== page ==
Changing EU treaty 'not taboo' for France anymore - Macron after meeting Merkel

Angela Merkel and Emmanuel Macron

About potential changes on the main EU treaties, Merkel said the union can not resist the transformations across the world. The choice of Mr Philippe is aimed at drawing more defectors from The Republicans. Merkel said that Germany needs France to succeed, emphasizing that "Europe will only do well if there is a strong France".

"Having different political backgrounds will not stop us working intelligently for France, this was the first message the president wanted to convey", government spokesman Christophe Castaner told a news conference.

Led by rightwing Prime Minister Edouard Philippe, it includes a mix of Socialist, centrist and Republicans figures as well as newcomers including an Olympic fencing champion and a star environmentalist.

"More often than not, the subject of treaty change was a French taboo".

The meeting's warm tone reflected rising hopes in Germany that Mr. Macron may be able to deliver what officials in Berlin have long demanded: a convincing overhaul of France's tightly regulated economy that would jump-start growth in the eurozone's second-largest economy.

Both leaders suggested they were prepared to change European treaties if needed, but Ms Merkel stressed that such measures were not immediately on the table.

"We need to re-establish the European project", said the French president, who added that for this change to occur it is necessary to "repair the trust" in the "historic relationship" between Paris and Berlin, while Merkel spoke of giving the two countries a "new dynamic" and a "new push".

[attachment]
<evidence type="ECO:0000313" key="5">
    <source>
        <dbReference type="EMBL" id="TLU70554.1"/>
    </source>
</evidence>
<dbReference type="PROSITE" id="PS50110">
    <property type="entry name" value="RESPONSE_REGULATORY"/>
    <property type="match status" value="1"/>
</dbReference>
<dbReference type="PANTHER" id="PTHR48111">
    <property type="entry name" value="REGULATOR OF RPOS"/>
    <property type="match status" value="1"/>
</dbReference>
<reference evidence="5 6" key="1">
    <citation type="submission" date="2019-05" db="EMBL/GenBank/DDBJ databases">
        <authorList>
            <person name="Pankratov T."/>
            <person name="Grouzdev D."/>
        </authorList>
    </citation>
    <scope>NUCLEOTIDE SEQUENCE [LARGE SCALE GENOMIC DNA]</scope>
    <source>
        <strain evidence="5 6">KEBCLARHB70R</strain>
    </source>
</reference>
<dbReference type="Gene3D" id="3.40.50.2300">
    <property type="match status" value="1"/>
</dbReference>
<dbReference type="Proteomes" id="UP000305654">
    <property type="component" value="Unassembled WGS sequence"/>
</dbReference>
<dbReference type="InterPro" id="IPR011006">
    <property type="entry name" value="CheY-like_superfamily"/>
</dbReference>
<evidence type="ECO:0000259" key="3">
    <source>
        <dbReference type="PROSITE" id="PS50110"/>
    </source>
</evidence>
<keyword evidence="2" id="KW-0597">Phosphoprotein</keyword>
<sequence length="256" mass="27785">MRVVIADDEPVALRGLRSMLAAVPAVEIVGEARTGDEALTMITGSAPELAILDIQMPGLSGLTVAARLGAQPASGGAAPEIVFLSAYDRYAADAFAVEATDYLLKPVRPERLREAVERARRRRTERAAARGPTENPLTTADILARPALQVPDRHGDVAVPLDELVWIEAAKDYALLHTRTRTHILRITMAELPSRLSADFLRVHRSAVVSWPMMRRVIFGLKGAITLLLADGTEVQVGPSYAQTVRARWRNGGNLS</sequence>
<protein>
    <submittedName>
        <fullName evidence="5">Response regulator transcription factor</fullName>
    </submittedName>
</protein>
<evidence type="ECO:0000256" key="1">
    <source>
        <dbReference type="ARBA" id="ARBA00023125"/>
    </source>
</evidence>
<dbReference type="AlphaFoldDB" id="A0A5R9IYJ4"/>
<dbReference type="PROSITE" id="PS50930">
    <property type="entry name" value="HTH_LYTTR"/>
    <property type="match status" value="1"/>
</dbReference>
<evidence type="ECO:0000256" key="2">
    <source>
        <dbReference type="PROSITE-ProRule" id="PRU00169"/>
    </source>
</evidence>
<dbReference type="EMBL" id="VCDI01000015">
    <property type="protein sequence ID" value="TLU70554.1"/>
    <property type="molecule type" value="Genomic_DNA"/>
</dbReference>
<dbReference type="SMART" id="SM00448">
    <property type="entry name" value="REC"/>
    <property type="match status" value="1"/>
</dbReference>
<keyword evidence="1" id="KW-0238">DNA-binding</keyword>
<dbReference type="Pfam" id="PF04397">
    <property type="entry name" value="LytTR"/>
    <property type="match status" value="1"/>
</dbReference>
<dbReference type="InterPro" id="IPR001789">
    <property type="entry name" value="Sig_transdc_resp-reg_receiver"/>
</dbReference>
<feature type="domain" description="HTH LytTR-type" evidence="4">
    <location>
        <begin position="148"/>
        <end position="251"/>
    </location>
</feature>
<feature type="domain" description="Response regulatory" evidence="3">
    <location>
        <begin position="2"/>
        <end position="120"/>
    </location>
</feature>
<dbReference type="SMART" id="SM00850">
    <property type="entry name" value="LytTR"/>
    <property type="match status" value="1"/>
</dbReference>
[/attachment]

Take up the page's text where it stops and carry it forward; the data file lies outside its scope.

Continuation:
She also made her most positive comments yet about eurozone reforms mooted by Mr Macron, saying it may be possible to change European Union treaties as would be required to enact them.

"That won't work, and then we would have to think about what obstacle we create from the European side to compensate for that", she added.

Merkel said that she would be "ready" to the change the European Union treaties "if it is useful", and insisted that the European Union would be "vulnerable" if it refused to amend its existing rules.

Le Pen's defeat to Macron on May 7 had raised questions about her leadership of the National Front and aides had said over the past days she had not yet decided if she would stand for parliament in her northern fiefdom of Henin-Beaumont, where she narrowly lost in 2012. But the Frenchman's calls for the eurozone to have its own budget have received a cool response from Germany, which fears it would be forced to pay the lion's share. "I have never defended (the idea of) Eurobonds or the mutualization of existing debt in the euro zone", he said.

Mr. Macron himself sounded a note of skepticism about the political obstacles standing in the way of such major changes.

Macron's staff had initially said the government would be named late Tuesday but the presidential palace now says in a statement the announcement will come Wednesday afternoon.

After campaigning for Socialist prime minister Michel Rocard as a youth, he switched to the right, becoming a close ally of centre-right former prime minister Alain Juppe.



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